Shuttering Jerusalem

The differences between the works of various photographers are apparent at a show of prints by German and Israeli photographers at the Jerusalem Artists House.

By MEIR RONNEN
December 2, 2005 13:08
4 minute read.
photographer 88

photographer 88. (photo credit: )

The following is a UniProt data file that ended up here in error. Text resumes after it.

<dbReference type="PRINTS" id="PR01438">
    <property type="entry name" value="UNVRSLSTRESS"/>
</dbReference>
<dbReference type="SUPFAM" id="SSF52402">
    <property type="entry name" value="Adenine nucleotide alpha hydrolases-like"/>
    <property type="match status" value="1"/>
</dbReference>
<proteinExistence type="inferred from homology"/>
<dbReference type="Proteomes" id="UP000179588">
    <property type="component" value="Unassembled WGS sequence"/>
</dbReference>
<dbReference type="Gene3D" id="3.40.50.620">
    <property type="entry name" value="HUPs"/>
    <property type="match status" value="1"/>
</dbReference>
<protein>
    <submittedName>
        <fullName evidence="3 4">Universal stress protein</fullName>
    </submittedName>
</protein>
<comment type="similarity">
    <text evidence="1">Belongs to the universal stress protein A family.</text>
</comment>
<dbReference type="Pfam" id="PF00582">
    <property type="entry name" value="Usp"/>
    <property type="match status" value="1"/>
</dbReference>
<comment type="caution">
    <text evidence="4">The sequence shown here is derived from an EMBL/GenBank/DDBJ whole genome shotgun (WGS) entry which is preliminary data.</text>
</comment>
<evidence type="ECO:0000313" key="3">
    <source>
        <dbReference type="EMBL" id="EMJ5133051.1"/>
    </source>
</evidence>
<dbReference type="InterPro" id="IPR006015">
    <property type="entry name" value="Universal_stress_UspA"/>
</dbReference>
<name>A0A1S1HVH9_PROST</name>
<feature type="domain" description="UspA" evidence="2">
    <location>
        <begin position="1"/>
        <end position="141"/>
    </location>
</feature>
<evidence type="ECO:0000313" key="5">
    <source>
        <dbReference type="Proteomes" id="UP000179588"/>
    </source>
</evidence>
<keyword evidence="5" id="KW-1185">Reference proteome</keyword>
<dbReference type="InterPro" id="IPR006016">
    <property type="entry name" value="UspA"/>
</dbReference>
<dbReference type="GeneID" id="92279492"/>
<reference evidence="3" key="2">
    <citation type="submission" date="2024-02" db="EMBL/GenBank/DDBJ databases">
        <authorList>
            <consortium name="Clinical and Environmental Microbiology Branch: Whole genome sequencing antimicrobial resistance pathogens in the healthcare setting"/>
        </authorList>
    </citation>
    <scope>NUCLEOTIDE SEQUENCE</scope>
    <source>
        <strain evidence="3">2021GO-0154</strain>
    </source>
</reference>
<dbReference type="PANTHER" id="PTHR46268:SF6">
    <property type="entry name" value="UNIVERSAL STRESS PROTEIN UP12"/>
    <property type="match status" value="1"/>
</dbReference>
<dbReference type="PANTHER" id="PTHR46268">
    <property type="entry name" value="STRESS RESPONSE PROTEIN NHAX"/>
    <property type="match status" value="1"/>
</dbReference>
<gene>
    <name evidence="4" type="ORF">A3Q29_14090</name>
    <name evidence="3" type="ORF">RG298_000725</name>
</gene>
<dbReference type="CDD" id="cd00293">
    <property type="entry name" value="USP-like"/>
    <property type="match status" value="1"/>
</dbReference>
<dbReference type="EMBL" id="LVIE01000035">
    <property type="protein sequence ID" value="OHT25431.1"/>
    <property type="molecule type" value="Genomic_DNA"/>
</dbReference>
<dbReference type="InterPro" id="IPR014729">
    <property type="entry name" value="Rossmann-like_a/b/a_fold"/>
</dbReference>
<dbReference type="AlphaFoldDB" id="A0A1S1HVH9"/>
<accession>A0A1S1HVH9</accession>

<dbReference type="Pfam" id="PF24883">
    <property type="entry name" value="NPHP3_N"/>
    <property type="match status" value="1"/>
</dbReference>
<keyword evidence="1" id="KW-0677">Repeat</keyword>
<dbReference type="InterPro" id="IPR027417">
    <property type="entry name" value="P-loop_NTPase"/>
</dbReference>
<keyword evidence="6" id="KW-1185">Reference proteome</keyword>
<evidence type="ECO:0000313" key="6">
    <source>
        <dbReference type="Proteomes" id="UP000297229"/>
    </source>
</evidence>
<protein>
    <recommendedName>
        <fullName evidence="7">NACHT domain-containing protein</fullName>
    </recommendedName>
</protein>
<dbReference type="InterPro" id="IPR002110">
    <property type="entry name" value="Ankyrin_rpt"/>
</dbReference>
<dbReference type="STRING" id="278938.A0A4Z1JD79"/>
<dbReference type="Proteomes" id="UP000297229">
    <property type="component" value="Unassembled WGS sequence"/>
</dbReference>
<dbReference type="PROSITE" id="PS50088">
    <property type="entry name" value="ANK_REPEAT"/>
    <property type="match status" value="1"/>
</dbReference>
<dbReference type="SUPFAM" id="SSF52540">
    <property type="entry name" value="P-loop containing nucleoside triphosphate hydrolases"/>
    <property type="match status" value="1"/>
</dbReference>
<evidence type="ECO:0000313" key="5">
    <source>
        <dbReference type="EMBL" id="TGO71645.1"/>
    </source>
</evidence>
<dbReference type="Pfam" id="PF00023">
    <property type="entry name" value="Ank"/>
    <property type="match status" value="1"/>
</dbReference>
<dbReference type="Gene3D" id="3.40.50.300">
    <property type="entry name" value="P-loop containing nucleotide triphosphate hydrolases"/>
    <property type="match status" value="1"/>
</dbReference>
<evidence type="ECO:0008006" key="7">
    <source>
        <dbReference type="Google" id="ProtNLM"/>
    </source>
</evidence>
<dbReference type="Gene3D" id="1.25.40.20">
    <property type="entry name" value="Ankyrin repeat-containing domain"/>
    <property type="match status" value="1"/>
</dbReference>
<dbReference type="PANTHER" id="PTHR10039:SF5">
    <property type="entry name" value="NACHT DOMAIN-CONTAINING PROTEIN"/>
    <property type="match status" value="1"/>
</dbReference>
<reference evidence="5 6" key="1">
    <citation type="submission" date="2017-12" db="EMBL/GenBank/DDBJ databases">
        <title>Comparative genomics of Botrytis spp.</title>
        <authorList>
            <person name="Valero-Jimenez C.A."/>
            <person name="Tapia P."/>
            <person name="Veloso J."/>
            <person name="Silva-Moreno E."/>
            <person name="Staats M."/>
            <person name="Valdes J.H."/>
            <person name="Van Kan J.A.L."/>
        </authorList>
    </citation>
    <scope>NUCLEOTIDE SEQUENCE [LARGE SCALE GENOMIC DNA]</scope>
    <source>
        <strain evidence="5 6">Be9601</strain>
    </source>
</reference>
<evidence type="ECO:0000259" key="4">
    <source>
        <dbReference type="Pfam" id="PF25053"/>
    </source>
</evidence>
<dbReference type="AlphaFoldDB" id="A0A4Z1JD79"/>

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Anyone can take a photograph. With today's automatic cameras, all you have to do is look through the viewfinder and press the button (much like the amazingly simple Kodak Brownie I used nearly seven decades ago). However, the result is usually a snapshot rather than a work of art. It's the same with painting or poetry; anyone can produce it, but fine, original works of art are few and far between. The differences between the works of various photographers are very apparent at an unusual group show of prints by German and Israeli photographers now at the Jerusalem Artists House, entitled Jerusalem Through a Private Lens. The show was recently on view at the Kunsthaus Hamburg. The show's title doesn't really mean anything beyond the obvious fact that each offering is an individual, personal view. The project, initiated in 2003 by Yissachar Ben Ya'acov of the Jerusalem Foundation, brought together five Hamburg photographers selected by Hamburg curator Claus Mewes and five Israeli photographers selected by Nirith Nelson. The 10, often in a single cumbersome group, were bundled around the capital by professional guides. A large color panorama by Ohad Matalon showing the 10 in action amid a mass of tripods and telephoto lenses is mind-boggling and even funny. The Israelis had the best of the bargain: they were on familiar home ground and had their own live archive to fall back on. They also had excellent experience of digital printing; their color work is sometimes astounding in its intensity and balance. The Germans, for the most part, took tourist shots, many of them trite and not very memorable. One of them was fascinated by litter and food scraps on the ground, something very different from Hamburg. Several of them, perhaps in the absence of a real drama or a definitive view, decided to present aspects of the city and its people in a series of prints. But this was their first, probably rushed visit. In the modest Hebrew-English catalogue to the Jerusalem show, the two curators attempt to describe their choices. Nelson, who like most Israeli curators feels she must take someone like Michel Foucault or Walter Benjamin as a departure point, cleverly chooses Foucault's essay Heterotopia, a discussion of the idea that a place can be both mythical and real. She applies a part of this idea to the way Amon Yariv rebuilds a section of reality in his studio and then makes his own additions to it. Yariv's large low-light print Graveyard is a technical tour de force. Boaz Aharonovitch manipulates density/reality by digitally combining shots of the aftermath of a terrorist attack taken over a period of just a few minutes. I was less impressed with the posed snaps of Arab and Jewish scouts and youth group members taken by Sharon Bareket. Nelson calls these "documentation." So is my family album. Curator Claus Mewes chooses one of the arcane methods of the late Hamburg guru Aby Warburg as his starting point, and he explains how some of the Germans, like Thomas Fuesser, painstakingly prepared for the trip and got away on his own walkabout to take thousands of photographs of Jews and Arabs, several dozen of which Fuesser combined in a rigid montage of faces for the exhibit. Curators want audiences to take their shows seriously. But not every photograph is portentous. This show is worth seeing but is not mind-blowing. The participants are: Stephanie Becker, Barbara Habusch, Thomas Fuesser, Katrin Pollmann, Hayo Hehe; and Israelis, Orly Wolkowski-Dvir, Ohad Matalon, Amon Yariv, Sharon Bareket and Boaz Aharonovitch. THE NIDBACH series in the entrance gallery of this venue hosts an unusual installation by Oranim graduate and prize-winner Lubna Nawatha (b. Israel 1978), a sometime teacher of art at the Episcopal School in Nazareth who works only in black and white. Half of her eerie installation consists of eight white benches standing in a sea of white flour. The other half of the floor is covered in deep black crushed charcoal, on which the back view of a female student or penitent is delineated in white flour; the image is derived from one of her black and white prints. Symbolism aside, the effect of the whole is quite riveting. UP IN the mezzanine gallery, Smadar Goffen, four decades after Rauschenburg, shows collage paintings. Most are part enlarged photographs of a child, part gestural abstracts and part expressionist symbolism. There is much sturm und drang, but little that is convincing, despite her confident handling. Less would be more; the paintings are over-ambitious and need a more intriguing color harmony. (All shows at the Jerusalem Artists House.) Till December 18.

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